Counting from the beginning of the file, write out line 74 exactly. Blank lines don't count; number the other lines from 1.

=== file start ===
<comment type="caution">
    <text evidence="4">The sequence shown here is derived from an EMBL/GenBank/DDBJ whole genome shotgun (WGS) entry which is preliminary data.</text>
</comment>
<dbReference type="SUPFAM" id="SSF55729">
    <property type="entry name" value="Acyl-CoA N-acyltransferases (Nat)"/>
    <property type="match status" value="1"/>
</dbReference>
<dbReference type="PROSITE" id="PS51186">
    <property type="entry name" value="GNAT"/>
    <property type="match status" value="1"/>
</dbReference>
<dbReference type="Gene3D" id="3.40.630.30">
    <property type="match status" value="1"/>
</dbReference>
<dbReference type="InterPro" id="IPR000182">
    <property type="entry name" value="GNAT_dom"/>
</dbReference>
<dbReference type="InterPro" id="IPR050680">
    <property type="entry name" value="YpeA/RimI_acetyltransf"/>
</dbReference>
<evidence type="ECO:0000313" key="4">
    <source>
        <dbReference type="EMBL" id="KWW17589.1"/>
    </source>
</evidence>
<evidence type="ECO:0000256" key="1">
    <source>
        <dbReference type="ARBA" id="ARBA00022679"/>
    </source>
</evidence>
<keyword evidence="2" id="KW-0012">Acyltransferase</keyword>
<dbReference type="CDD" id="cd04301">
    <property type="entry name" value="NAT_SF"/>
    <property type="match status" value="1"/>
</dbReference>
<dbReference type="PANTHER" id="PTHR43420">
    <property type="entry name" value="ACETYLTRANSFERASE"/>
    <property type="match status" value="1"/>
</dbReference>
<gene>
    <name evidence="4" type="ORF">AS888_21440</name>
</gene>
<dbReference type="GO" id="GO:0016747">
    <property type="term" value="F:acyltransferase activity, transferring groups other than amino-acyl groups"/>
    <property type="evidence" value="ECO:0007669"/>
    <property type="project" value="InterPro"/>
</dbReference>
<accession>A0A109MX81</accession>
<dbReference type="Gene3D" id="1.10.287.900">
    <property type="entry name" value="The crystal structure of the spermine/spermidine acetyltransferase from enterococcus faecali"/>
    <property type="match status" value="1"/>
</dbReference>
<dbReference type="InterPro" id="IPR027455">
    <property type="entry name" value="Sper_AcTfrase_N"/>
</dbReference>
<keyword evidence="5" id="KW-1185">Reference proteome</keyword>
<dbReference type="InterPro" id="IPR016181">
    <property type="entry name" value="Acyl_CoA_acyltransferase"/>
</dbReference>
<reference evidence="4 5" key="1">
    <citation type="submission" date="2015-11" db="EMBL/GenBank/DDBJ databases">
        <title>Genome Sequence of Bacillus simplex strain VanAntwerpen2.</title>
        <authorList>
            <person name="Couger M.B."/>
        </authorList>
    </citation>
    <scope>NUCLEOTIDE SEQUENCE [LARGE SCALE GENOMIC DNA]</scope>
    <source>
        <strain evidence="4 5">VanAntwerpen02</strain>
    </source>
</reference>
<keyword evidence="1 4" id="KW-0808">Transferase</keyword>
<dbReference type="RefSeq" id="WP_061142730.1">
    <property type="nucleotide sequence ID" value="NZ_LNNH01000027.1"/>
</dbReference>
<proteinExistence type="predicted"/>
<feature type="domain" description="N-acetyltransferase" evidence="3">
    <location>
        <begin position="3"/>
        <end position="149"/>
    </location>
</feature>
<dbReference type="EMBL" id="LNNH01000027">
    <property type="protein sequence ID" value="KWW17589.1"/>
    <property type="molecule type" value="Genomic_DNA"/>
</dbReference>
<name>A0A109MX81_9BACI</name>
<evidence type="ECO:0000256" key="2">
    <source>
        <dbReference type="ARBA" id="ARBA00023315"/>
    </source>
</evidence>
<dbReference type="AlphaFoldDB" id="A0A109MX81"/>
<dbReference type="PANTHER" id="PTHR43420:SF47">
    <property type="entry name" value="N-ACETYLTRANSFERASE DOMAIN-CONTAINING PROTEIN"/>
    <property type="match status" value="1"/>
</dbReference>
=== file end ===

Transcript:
    <property type="nucleotide sequence ID" value="NZ_LNNH01000027.1"/>